a list compiled by Alex Kasman (College of Charleston)

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Mailman (2000)
J. Robert Lennon

Contributed by "William E. Emba"

The title character, called Mailman, is a mentally ill mailman with criminal and deviant behavior with respect to the mail that he handles. It turns out that Mailman had once been a mathematics graduate student, "working out a routine problem in fluid dynamics", but he went off on tangents until he worked out mathematical theories of everything, including intelligence, economics, art, love and war. His supervisors failed to understand the resulting equations and diagrams. This was followed by a nervous breakdown. After Mailman recovered, he quit school and joined the postal service.

This short story was rewritten and expanded to a novel (2003) of the same title, with the title character becoming a former physics undergraduate student who had lost it all with his theory of everything.

Published in Tin House #3.

(Note: This is just one work of mathematical fiction from the list. To see the entire list or to see more works of mathematical fiction, return to the Homepage.)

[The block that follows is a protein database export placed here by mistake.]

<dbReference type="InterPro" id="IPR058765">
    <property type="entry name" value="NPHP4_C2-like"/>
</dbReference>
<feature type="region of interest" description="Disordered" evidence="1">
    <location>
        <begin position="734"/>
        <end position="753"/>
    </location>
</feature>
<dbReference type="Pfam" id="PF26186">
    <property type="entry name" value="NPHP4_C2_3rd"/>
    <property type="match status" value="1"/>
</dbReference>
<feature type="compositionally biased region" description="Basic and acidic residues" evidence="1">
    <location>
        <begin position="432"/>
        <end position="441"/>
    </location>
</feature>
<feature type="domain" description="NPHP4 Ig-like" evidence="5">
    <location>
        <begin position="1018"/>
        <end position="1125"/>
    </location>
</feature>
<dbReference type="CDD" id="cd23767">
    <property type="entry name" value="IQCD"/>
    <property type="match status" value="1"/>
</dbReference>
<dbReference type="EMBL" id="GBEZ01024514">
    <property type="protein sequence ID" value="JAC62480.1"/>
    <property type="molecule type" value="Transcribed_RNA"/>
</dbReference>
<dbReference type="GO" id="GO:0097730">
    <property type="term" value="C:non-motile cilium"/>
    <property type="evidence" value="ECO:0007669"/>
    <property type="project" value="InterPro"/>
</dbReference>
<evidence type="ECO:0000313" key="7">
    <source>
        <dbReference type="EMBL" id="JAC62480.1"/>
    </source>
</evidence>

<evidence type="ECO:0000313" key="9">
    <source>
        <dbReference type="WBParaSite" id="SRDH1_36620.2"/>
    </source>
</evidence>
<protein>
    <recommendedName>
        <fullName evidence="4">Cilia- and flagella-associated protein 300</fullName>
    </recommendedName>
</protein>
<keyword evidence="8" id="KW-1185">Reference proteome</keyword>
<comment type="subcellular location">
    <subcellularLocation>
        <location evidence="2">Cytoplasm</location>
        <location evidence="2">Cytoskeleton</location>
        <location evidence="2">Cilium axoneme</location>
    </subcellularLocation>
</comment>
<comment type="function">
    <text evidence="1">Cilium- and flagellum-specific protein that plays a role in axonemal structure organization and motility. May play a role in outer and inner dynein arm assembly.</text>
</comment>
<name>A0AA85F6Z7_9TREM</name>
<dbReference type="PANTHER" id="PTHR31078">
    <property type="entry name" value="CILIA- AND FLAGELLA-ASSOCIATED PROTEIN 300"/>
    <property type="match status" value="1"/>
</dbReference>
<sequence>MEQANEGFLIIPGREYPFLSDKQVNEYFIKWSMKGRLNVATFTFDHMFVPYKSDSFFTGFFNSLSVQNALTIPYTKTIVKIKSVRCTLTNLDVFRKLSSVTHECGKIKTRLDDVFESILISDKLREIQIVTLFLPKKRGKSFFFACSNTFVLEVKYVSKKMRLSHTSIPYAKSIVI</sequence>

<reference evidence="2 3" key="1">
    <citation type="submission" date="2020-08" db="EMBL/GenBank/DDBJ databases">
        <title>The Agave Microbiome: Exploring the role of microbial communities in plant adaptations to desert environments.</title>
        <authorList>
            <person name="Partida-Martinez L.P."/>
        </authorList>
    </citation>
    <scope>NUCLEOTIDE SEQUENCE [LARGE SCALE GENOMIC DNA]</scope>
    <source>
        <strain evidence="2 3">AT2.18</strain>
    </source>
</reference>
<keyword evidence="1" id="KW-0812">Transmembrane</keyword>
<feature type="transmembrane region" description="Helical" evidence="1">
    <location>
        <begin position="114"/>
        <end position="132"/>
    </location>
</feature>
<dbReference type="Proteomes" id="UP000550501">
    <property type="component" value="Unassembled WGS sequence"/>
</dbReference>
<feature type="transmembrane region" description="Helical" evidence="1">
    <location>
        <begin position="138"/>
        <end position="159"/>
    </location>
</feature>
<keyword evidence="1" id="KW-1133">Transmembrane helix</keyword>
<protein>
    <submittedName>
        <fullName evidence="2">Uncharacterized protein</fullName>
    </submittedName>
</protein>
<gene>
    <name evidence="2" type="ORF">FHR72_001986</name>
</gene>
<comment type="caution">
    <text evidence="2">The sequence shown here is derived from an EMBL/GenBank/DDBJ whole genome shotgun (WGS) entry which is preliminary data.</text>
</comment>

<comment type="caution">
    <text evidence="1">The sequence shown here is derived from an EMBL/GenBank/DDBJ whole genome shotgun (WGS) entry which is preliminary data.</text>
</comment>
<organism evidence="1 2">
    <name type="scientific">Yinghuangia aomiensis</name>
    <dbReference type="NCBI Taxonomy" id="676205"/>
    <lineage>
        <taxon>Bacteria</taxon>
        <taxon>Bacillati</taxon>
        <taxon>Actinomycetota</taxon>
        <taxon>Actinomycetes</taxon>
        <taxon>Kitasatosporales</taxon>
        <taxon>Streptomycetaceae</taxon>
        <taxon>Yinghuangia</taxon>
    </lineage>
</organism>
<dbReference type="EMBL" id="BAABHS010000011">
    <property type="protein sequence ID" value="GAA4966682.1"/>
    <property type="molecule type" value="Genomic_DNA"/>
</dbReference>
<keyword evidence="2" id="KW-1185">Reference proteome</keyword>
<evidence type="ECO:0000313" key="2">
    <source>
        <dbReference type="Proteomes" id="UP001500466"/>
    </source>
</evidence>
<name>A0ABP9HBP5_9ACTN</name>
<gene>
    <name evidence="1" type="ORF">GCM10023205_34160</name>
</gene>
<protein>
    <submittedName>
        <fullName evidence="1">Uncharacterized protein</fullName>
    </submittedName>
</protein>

Works Similar to Mailman
According to my `secret formula', the following works of mathematical fiction are similar to this one:
  1. Straw Dogs by Sam Peckinpah (Director)
  2. Killing Time by Frank Tallis
  3. The Bird with the Broken Wing by Agatha Christie
  4. The Bishop Murder Case by S.S. van Dine (pseudonym of Willard Huntington Wright)
  5. Ghost Dancer [a.k.a. Dance of Death] by John Case
  6. Snow by Geoffrey A. Landis
  7. The Wild Numbers by Philibert Schogt
  8. Final Integer by Thomas Reed Willemain
  9. Proof by David Auburn
  10. Magpie Lane by Lucy Atkins
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MotifEvil mathematicians, Anti-social Mathematicians, Mental Illness, Academia,
MediumShort Stories,

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Exciting News: The 1,600th entry was recently added to this database of mathematical fiction! Also, for those of you interested in non-fictional math books let me (shamelessly) plug the recent release of the second edition of my soliton theory textbook.

(Maintained by Alex Kasman, College of Charleston)